Indiana regulators Monday denied a request from utilities to charge ratepayers for revenue the companies expect to lose because of the coronavirus pandemic. Officials also extended a moratorium on utility service disconnection through mid-August.
The Indiana Utility Regulatory Commission voted unanimously to deny the request by utilities, who had said they needed to recover millions of dollars in lost revenue over the last few months as businesses closed their doors and factories cut hours and used less electricity.
Duke Energy, NIPSCO, Vectren and other Indiana electric and gas companies had petitioned the commission for permission to recover revenue shortfalls.
“Asking customers to go beyond their obligation and pay for service they did not receive is beyond reasonable utility relief based on the facts before us,” the commission said.
The utilities filed a 36-page petition with the IURC in May in which they claimed the effects of the pandemic, including government orders and businesses closing or moving to remote locations, “have resulted in significantly reduced load and revenues for some utilities.”
The IURC also ruled Monday that disconnection suspensions across the state should be extended by 45 days past Tuesday’s deadline, through Aug. 14.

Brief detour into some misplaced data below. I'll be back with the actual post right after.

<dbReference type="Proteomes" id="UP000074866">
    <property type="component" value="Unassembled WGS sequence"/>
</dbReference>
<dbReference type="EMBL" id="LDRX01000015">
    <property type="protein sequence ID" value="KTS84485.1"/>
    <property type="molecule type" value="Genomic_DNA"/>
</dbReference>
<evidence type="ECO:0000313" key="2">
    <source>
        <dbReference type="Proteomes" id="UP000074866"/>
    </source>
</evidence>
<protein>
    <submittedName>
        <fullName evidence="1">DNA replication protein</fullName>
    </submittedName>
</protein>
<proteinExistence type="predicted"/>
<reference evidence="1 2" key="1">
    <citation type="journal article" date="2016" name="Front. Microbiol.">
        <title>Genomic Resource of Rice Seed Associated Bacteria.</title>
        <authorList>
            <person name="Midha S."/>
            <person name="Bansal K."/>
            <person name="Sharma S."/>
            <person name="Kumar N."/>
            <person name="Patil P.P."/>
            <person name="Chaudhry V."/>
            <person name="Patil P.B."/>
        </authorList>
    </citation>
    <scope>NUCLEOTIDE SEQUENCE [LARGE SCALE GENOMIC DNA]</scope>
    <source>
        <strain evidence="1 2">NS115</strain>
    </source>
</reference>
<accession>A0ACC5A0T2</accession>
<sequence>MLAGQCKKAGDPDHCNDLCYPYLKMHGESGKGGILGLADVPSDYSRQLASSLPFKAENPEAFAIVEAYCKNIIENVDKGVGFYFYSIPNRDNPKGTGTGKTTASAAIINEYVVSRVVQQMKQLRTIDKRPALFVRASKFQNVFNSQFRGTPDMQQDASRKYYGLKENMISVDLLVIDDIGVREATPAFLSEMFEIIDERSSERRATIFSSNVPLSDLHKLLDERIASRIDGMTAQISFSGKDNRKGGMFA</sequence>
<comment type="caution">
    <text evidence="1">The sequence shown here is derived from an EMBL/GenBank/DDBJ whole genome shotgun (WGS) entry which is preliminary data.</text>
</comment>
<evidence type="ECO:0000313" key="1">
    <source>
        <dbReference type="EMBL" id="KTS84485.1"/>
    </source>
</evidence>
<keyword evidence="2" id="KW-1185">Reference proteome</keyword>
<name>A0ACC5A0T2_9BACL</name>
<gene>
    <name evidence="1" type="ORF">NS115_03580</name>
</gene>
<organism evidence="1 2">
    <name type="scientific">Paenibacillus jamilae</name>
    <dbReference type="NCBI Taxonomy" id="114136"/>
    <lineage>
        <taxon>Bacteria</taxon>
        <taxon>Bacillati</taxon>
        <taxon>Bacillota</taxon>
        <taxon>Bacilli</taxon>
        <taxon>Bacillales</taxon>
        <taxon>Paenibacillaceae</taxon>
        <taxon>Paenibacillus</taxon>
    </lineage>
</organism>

“Temporarily prohibiting disconnections … is a balanced solution that allows both customers and utilities additional time to enter into reasonable payment arrangements to address any arrearages that may have accumulated and maintain essential utility services for the benefit of all customers, the utilities, and other stakeholders,” the order said.
The commission doubled the minimum requirement for extended payment plans by requiring utility companies to offer payment plans of at least six months to all customers.
While customers won’t be charged for electricity they didn’t use, such as at a closed restaurant or bar, those who struggled to pay their utility bills because of a job loss or reduced income may have to pay more later.
The IURC decided to let utilities track the COVID-19 impacts on the prohibition of disconnections and late fees, “which may be considered for cost recovery in the future.”